IOC chief’s delayed Japan trip to take place ahead of Olympics opening

Tokyo, May 20 (EFE).- The president of the International Olympic Committee (IOC) plans to finally land in Japan on July 12, less than two weeks before the opening ceremony of the Tokyo Olympics, the IOC announced overnight as it sought to reassure the event will be held safely.

Thomas Bach was scheduled to visit the country in mid-May but his trip was postponed after the declaration of a state of emergency in the main Japanese regions due to a fourth wave of Covid-19.

His visit will be part of “coordination operations” on the ground for the Games, which are scheduled to kick off on July 23, IOC Vice President John Coates said in a letter to Olympic officials from Lausanne on Wednesday.

Coates also plans to travel to Tokyo on June 15 to finalize the details of the sporting event.

“These have been difficult times for all of us since the start of the pandemic, and this summer the eyes of the world will be on us and on Japan,” Coates wrote.

“We have an obligation, as the Olympic Movement, to all of those involved to do our utmost to make these Games safe and secure, so that these Olympic and Paralympic Games can indeed be the light at the end of the tunnel,” he added.

Coates’ letter to Olympic officials and athletes coincided with the start of the final meeting of the IOC Coordination Commission with the Tokyo Olympic organizers. The series of virtual meetings will run until Friday.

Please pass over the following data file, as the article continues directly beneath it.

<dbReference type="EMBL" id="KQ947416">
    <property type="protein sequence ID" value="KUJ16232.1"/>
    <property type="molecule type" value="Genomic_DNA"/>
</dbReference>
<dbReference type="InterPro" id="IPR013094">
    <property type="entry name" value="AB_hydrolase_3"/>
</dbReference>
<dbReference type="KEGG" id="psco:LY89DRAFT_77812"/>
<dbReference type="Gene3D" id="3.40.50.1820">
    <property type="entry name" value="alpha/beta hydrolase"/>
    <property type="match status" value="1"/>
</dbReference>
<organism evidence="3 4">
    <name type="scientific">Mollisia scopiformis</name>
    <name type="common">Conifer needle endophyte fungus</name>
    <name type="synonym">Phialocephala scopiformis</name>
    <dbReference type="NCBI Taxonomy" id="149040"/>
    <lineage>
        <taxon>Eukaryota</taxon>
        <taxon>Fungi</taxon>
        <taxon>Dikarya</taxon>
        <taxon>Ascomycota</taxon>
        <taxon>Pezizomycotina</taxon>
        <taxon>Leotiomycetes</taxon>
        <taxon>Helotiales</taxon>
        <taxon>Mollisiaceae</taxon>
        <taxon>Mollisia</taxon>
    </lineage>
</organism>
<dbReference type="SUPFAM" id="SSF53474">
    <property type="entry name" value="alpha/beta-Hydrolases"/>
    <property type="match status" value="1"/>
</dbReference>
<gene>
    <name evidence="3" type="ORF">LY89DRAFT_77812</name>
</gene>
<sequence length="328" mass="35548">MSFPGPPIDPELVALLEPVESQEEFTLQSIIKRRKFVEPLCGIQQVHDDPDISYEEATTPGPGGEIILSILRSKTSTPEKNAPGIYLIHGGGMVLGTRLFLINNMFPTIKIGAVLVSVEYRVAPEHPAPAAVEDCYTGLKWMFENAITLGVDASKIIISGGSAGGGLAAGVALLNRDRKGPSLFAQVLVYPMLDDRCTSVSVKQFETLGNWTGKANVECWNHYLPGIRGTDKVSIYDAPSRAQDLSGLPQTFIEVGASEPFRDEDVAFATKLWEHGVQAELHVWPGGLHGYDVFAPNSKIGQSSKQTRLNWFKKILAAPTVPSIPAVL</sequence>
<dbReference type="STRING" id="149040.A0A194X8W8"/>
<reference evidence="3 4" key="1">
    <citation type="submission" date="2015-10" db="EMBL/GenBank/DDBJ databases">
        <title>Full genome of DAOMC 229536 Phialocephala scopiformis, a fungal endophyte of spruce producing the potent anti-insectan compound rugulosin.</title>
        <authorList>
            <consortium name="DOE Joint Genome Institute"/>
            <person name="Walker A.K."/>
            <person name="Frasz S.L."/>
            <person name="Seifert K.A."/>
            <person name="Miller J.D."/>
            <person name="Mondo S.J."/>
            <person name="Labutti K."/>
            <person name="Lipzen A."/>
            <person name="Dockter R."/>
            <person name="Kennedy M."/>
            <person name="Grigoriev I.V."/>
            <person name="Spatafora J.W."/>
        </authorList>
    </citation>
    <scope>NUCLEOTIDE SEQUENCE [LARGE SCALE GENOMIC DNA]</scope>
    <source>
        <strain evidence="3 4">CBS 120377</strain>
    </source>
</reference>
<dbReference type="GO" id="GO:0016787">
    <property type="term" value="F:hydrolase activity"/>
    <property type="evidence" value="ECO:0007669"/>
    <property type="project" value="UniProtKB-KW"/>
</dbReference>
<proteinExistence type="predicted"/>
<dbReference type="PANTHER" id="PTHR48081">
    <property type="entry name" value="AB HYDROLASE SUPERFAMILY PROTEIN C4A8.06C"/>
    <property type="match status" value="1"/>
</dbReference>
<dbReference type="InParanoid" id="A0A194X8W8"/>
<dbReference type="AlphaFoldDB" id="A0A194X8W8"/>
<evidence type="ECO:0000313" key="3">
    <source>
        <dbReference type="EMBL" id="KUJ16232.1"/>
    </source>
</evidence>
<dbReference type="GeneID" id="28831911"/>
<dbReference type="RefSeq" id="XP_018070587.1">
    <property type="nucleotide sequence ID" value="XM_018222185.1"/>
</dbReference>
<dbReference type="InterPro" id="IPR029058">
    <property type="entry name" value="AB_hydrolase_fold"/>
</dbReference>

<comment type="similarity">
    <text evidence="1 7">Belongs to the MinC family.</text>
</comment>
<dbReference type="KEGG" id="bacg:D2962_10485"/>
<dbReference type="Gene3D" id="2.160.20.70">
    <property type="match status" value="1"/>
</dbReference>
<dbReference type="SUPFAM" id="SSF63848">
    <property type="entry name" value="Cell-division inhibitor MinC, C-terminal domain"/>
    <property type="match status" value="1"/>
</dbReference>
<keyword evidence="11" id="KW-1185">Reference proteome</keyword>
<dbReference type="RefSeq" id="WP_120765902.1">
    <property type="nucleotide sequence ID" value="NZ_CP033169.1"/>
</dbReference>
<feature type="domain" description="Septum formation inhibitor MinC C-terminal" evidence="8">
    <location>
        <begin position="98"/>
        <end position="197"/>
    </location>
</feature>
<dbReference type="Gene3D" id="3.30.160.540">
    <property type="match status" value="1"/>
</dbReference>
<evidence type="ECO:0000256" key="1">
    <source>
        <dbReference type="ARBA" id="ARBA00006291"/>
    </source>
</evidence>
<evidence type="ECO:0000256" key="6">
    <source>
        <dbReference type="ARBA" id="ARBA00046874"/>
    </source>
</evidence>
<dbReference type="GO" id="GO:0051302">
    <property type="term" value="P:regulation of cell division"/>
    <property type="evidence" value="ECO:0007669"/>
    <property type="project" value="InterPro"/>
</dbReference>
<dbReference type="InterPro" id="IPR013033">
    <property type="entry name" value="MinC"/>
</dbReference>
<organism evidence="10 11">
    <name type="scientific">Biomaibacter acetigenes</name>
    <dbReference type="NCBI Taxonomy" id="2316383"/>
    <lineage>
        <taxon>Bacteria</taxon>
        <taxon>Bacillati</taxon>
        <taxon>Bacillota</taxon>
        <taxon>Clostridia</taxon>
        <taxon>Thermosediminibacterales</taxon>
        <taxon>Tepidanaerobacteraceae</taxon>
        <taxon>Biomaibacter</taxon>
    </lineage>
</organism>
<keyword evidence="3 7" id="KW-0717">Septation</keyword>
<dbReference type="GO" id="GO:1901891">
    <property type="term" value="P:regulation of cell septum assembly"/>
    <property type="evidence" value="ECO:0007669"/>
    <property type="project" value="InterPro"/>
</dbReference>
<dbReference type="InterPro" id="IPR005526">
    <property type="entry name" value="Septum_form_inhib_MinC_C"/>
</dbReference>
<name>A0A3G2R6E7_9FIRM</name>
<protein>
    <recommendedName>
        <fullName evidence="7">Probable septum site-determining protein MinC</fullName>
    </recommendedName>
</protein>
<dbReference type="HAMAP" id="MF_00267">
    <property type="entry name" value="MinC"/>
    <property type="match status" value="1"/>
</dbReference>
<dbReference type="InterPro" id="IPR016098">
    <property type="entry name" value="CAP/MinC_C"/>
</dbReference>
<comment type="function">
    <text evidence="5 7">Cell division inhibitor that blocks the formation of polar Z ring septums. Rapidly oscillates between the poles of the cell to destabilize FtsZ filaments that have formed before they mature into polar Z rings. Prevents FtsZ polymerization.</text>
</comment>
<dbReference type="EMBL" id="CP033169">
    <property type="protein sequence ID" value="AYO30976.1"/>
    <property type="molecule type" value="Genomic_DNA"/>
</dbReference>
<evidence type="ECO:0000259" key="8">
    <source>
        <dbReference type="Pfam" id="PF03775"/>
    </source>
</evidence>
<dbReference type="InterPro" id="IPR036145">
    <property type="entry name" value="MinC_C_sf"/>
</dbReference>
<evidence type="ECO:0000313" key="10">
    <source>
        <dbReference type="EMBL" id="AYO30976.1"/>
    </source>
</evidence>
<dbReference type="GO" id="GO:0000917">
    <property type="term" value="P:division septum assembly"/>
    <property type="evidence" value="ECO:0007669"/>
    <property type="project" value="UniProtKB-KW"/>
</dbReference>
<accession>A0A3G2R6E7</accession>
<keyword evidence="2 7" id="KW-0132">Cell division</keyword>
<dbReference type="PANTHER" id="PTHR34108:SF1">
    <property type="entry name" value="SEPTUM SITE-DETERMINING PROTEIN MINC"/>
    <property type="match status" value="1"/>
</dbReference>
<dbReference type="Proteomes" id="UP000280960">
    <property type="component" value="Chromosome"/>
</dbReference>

At the start of the meeting, Bach said that over 80 percent of athletes and committee members who will stay at this year’s Olympic Village will arrive in Japan vaccinated and offered to provide medical personnel to accompany the national committees to help in the assistance and implementation of anti-Covid measures in the Village and at the competition venues.

Bach appeared to seek to dispel concerns in Japan that the Games would worsen the Covid-19 epidemic in the country.

The majority of Japanese citizens oppose hosting the event this year, according to polls, while the country’s main medical union has launched a petition calling for the Olympics to be canceled.

The state of emergency declared in Tokyo and the rest of the major Japanese regions will in principle be in place until the end of the month and comes amid a record number of severe Covid-19 cases in the country and a slow vaccination rollout. EFE


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